pointofdeparture
pointofdeparture GRM+ Memberand UltimaDork
12/6/23 1:20 p.m.

I have done the drain and fill with a filter change on cars as high as 190k that have never been touched and it has only ever had positive effects. Made my dad's "lifetime fill" E39 drive an order of magnitude better.

I would definitely not do a flush on a high mile slush box though, they only seem to cause problems (dislodging all the deposit gunk into the valve body is always what I suspected happens). Drain and fill only.

TJL (Forum Supporter)
TJL (Forum Supporter) SuperDork
12/6/23 1:26 p.m.

The believable theory i heard on the "changing high mileage trans fluid will kill the trans" was the new fluid "cleaning" the sediment and debris, breaking bits n pieces of it free and those pieces clogging the filter. 
 

so maybe clean the pan and filter, then after new fluid check/change the filter again?  I imagine if there is that much debris in the trans that its pretty much a goner. 

Slippery
Slippery GRM+ Memberand PowerDork
12/6/23 1:29 p.m.
bobzilla said:

Drain and fills. No more than that. Change a portion of the fluid to freshen up some of the critical properties it could use and dump some of the trash in the pan. 

I am leaning towards following Bob's suggestion above ... just drain, measure and replace what came out. Possibly 2 qts. looking at the size of the transmission.

You guys are killing me being all over the place lol.

This transmission does not have a pan, so I guess there is no oil filter to be changed? It looks like the one in my Acura, in which I would just measure what came out and refill 3x.

dj06482 (Forum Supporter)
dj06482 (Forum Supporter) GRM+ Memberand UberDork
12/6/23 1:30 p.m.

At 60k, I'd definitely change it.  It's somewhat overdue, but not 15+ years overdue.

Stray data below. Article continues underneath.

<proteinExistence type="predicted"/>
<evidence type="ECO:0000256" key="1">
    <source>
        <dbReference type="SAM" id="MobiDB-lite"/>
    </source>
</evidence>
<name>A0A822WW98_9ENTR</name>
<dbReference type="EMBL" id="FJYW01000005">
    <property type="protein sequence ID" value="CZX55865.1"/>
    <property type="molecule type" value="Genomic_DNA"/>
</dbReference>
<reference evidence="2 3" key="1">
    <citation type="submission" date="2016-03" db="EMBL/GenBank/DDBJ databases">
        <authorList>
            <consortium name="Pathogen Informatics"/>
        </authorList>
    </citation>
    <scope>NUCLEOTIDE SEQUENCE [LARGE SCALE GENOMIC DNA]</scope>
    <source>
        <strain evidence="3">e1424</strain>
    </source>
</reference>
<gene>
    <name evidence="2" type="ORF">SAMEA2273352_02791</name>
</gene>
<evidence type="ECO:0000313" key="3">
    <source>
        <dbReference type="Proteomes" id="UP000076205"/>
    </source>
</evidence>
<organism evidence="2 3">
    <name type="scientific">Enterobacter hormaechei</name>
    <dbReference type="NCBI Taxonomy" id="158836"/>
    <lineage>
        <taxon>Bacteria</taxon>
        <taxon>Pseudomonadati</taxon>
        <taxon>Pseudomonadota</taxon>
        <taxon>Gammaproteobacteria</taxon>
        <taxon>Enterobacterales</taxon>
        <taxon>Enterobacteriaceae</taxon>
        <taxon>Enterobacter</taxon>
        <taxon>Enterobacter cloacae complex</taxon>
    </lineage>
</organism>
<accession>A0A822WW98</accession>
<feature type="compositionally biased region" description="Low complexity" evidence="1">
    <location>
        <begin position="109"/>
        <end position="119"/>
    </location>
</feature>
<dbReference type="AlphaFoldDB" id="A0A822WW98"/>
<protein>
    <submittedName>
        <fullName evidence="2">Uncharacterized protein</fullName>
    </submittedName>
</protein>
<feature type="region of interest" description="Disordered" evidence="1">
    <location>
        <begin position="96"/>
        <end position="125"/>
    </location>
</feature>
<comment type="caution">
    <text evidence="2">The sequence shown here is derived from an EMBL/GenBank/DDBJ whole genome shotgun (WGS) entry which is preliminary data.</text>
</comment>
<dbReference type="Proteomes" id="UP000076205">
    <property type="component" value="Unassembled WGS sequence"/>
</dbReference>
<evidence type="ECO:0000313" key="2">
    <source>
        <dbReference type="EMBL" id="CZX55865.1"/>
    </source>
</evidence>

I've heard both schools of thought.  On my own cars, I'm pretty nuts about ATF changes, I typically do a 3x drain/fill cycle and then do a drain/fill once per year (works out to be every 15-20k). However, I'd be worried about opening up a can of worms on an '07 with 240k that's never been changed (especially if it's working well).  On my Saab with 131k, I'll probably do a single drain and fill and see how it goes.  The fluid looks OK, and my guess is that it had been serviced at some point in it's life (I bought it off the original owner).  I only do a drain/fill, never a flush.

My BIL had a '16 CR-V that he bought with 18k on it a few years ago.  It just rolled 165k the other week, and I asked him if he'd ever change the rear differential fluid.  He said he hadn't.  I was at the Honda dealer picking up fluids and asked the interval for his rear diff, and it's every 30k.  Their advice was that if it was never changed at 165k, just leave it.  Their reasoning was the same I saw above about the clutch material being suspended in the fluid might be helping it at this point.  He ended up trading in the car, but it's an interesting debate.

Besides extended oil change intervals, not knowing the intervals on the changes of the other fluids is what scares me the most about buying an older used car.  When buying used, if you can see the service history in Carfax, it's a big plus to me.

bobzilla
bobzilla MegaDork
12/6/23 1:38 p.m.

Most of the problems come from people taking high mileage transmissions and having them flushed. THAT is a trans killer. The process of flushing with the solvent many of them use will loosen up a lot of varnish that can block tiny passages or clog screens or any number of things. A slow refresh with a drain and fill does not do this. 

ATF has a really hard job and in my opinion one of the hardest. IT's being used as a hyudraulic fluid, a coolant and a lubricating oil for gears and clutches in the trans. Most ATF will sheer when it starts getting older, dropping the viscosity drastically which, with what it needs to be doing, that change will affect a lot of things. Maybe not enough you feel, or happen overnight but it will increase wear and slippage with time and use. 

bobzilla
bobzilla MegaDork
12/6/23 1:41 p.m.

In reply to Slippery :